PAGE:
Image from nick_russill
The article that will probably garner the most eyeballs is the one penned by former Vice President Al Gore, whose title, "Can We Save the Planet and Rescue the Economy at the Same Time?," lays the fundamental problem plaguing our economy (and planet) out succinctly. Those who have heard or read his "moon shot" speech will already be familiar with Gore's basic prescription: committing the country to producing 100 percent of its electricity from clean energy sources within the next decade.
Though many dismissed the speech at the time (and still do) as hopelessly quixotic, a point Gore concedes would have been true only a few years ago, he argues that the significant cost reductions in solar, wind and other renewable energies, coupled with the recent price increases in fossil fuels, have "radically changed the economics of energy." In addition to investing in clean energy, the next administration should enact a carbon tax that will encourage the adoption of these new technologies and ease the burden of higher costs on the less well-off.
Image from greenforall.org
In a story titled "The Truth About Green Jobs," Grist senior writer David Roberts dissects some of the more popular claims made about green-collar jobs -- that they're everywhere, that we will easily turn blue-collar workers into green-collar workers, etc. The crux of his argument is simple: Yes, the jobs could be plentiful and they could help revive the economy... but they could eventually be outsourced and, more important, there will be coal- and oil-fueled jobs for the foreseeable future. Helpfully, he also lays rest to the deniers' favorite argument that a carbon price would drastically slow economic growth by citing new evidence that shows that these macroeconomic models often overstate the costs and understate the benefits -- amounting to little more than "crap," in the words of UCLA professor Matthew Kahn.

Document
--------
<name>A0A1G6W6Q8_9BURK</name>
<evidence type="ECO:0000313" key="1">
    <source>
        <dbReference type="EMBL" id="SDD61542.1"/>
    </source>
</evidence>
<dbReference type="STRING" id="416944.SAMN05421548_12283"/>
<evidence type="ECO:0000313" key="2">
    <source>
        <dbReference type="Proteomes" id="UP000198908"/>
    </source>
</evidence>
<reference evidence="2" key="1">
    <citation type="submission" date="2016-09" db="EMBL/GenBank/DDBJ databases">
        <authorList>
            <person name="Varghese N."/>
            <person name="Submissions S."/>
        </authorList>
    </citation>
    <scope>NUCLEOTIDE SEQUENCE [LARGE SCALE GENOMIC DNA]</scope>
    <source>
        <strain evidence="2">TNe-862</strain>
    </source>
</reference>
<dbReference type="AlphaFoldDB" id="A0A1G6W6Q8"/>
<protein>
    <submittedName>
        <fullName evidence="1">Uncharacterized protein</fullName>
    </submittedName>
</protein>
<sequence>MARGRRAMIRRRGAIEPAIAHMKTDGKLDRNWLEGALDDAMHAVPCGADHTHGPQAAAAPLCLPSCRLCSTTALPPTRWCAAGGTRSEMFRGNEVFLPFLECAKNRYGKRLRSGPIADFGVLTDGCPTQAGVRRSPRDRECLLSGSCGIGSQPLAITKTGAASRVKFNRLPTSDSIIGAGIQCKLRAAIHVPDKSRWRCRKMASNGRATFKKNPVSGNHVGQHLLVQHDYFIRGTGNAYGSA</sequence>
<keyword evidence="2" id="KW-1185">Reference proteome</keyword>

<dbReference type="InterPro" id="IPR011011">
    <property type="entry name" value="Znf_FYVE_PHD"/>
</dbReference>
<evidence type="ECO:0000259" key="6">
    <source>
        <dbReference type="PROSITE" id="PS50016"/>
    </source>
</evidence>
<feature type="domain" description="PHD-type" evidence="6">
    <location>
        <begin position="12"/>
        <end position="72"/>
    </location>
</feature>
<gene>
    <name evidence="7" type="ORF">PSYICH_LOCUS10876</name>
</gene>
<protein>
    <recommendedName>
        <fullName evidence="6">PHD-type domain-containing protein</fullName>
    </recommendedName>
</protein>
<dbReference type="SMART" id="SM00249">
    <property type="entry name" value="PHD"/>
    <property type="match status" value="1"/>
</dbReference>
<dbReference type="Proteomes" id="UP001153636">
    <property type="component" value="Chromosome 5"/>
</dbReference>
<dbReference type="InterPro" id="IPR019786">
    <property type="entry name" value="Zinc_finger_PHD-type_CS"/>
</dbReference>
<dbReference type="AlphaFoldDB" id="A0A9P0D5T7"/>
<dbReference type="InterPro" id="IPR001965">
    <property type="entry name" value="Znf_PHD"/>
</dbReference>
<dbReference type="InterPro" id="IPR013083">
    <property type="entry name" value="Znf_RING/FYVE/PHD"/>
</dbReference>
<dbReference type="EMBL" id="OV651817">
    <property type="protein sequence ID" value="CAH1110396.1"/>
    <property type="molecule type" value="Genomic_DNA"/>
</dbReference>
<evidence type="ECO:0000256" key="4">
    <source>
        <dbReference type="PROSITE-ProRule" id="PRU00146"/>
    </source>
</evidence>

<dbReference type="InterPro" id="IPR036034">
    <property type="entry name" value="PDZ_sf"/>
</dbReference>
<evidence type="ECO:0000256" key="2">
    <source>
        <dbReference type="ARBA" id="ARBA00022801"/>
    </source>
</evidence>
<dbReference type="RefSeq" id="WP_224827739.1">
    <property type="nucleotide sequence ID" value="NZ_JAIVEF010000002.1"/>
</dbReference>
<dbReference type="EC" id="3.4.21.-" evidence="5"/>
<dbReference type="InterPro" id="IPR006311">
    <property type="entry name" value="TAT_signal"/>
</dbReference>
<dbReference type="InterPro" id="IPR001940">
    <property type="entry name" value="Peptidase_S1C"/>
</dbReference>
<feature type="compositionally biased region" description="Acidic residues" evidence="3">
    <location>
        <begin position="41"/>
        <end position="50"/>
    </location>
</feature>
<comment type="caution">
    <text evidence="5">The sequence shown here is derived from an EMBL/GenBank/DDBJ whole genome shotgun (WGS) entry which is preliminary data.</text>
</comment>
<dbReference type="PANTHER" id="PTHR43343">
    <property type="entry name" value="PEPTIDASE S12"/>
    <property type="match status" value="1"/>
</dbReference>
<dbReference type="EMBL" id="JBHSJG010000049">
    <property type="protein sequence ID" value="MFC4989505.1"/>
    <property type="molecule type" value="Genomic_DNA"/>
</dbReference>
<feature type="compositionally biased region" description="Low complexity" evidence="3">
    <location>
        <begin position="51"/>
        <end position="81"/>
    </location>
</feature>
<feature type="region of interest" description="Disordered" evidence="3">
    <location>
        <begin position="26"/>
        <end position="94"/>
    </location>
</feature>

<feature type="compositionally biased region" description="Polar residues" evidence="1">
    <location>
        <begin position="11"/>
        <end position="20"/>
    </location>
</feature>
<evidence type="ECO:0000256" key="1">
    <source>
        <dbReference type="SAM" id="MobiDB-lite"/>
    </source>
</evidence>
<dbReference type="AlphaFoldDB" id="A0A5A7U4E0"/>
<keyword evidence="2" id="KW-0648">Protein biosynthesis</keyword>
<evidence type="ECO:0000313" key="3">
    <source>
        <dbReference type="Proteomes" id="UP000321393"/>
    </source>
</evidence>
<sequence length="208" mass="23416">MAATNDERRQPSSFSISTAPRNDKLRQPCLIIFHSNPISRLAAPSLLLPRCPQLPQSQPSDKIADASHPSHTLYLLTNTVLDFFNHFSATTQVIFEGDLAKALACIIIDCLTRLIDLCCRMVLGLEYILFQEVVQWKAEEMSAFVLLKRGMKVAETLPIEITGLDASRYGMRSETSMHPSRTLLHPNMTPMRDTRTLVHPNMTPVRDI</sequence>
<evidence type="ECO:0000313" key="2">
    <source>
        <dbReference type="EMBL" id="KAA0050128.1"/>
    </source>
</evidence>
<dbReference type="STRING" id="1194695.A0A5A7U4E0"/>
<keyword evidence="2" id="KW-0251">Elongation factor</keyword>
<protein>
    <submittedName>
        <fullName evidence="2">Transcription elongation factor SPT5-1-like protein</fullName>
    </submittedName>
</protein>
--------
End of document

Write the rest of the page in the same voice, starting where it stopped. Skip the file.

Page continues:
Bill McKibben's piece, which deals with his new project, 350.org (which we've covered several times in the past), is a call to arms in which he urges the U.S., and the world, to adopt a carbon tax, stop building new coal plants and pursue a new international climate agreement that includes China and India.
Along the way, we will need to invest in our infrastructure, help developing countries obtain these new technologies -- establishing what McKibben calls a "Marshall plan for carbon" -- change our consumption patterns and much, much more. The technology that will make all of this possible, he continues, is the Internet:
And yet we do have this one tool that at least offers the possibility, a toll that wasn't fully there even a few years ago. The Internet -- and its attendant technologies, like cell phones and texting -- does link up most of the known world at this point. You can get pretty far back of beyond in most of the world, and someone in that village has a mobile.
That should give you a taste of what to expect. Some of the other articles you'll see include a list of the top 20 "econundrums" by Ben Whitford, a profile of Bill Ford Jr. by Fara Warner and a missive to the next president on how to kick-start clean tech by Chris Mooney.